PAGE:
Poet, born in London, England, UK, to a Roman Catholic family in the year of the Protestant Revolution. In 1700 the family settled at Binfield, Berkshire. Debarred from university because of his religion, and largely self taught, he suffered from poor health caused by tuberculosis, and asthma, and had a curvature of the spine, his resulting diminutive stature (4 ft 6 in) providing a target for critics, since he was frequently engaged in literary vendettas. He became well known as a satirical poet, and a master of the heroic couplet, notably in The Rape of the Lock (1712-1714). He turned to translation with the Iliad (1715-1720), whose success enabled him to set up a home in Twickenham, but he was forced to remove himself from London following further anti-Catholic measures after the Jacobite rebellion of 1713. However he formed a friendship with his neighbour, Lady Mary Wortley Montagu, which was very important to him but soured after 1723. There he wrote his major poem, The Dunciad (1728, continued 1742), the Epistle to Doctor Arbuthnot (1735), the philosophical Essay on Man (1733-1741) and a series of satires imitating the epistles of Horace (1733-1738).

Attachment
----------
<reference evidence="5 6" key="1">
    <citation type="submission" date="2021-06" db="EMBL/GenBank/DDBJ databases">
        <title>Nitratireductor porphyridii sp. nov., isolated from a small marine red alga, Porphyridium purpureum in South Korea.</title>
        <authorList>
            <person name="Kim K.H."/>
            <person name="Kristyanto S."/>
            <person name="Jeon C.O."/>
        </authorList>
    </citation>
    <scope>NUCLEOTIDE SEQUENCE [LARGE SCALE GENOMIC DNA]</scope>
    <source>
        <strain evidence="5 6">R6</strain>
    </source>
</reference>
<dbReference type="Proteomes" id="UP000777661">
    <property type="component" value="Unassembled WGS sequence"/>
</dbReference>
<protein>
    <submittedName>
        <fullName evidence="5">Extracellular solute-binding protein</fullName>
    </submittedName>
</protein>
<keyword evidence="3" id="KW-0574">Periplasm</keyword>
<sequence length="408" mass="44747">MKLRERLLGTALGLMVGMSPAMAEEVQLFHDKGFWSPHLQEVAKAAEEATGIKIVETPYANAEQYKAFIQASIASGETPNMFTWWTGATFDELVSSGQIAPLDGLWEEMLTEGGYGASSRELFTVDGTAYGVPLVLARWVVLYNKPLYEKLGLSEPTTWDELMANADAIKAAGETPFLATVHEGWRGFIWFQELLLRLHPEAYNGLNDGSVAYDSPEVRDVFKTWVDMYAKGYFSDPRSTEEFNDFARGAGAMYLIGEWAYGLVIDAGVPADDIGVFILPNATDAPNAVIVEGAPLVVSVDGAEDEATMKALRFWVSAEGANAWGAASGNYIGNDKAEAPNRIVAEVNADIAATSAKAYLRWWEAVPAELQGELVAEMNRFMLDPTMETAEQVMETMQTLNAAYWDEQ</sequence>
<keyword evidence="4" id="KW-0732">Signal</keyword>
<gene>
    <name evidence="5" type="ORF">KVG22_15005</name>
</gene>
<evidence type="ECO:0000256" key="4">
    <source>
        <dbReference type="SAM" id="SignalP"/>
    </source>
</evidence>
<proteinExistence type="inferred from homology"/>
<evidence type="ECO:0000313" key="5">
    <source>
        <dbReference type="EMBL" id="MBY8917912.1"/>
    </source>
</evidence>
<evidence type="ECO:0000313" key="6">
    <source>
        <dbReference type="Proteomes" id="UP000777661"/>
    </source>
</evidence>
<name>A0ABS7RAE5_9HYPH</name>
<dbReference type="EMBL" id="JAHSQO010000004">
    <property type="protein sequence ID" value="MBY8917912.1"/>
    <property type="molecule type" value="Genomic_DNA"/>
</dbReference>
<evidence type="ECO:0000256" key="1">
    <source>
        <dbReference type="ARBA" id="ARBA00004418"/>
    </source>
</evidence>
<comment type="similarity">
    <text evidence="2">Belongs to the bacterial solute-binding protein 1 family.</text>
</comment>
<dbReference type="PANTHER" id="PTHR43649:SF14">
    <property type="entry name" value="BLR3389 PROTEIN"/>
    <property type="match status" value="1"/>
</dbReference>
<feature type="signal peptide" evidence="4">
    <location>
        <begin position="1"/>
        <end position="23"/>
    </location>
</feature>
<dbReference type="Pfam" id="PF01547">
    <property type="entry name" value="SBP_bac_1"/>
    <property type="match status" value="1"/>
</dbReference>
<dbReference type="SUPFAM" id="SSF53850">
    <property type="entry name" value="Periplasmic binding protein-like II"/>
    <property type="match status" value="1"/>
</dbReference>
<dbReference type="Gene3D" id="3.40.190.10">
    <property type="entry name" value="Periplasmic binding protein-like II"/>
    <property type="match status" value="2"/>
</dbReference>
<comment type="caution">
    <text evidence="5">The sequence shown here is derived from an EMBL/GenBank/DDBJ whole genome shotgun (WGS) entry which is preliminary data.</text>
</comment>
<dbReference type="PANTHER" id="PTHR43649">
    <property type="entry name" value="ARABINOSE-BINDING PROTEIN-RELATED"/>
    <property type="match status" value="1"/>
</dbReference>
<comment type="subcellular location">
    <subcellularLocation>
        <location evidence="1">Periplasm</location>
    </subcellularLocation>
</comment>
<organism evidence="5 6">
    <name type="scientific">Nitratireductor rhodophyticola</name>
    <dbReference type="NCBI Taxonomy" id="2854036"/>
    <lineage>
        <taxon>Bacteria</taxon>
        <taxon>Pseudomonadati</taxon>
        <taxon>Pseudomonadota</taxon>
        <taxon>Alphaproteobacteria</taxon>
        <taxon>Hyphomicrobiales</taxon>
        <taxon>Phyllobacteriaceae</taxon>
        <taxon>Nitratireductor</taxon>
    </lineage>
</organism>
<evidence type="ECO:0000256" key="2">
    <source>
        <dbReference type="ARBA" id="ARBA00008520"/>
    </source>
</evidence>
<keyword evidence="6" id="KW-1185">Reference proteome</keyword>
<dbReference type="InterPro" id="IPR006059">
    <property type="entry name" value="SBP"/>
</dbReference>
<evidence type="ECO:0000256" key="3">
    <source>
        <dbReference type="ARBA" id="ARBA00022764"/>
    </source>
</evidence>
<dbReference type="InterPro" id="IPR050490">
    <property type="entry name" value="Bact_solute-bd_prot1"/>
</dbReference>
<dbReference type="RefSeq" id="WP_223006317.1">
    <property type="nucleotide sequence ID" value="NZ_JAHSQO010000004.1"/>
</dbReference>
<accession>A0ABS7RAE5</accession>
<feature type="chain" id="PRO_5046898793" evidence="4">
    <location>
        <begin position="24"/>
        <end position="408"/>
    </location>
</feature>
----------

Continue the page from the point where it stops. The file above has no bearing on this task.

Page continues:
From the crayon drawing by W. Hoare in the National Portrait Gallery, London
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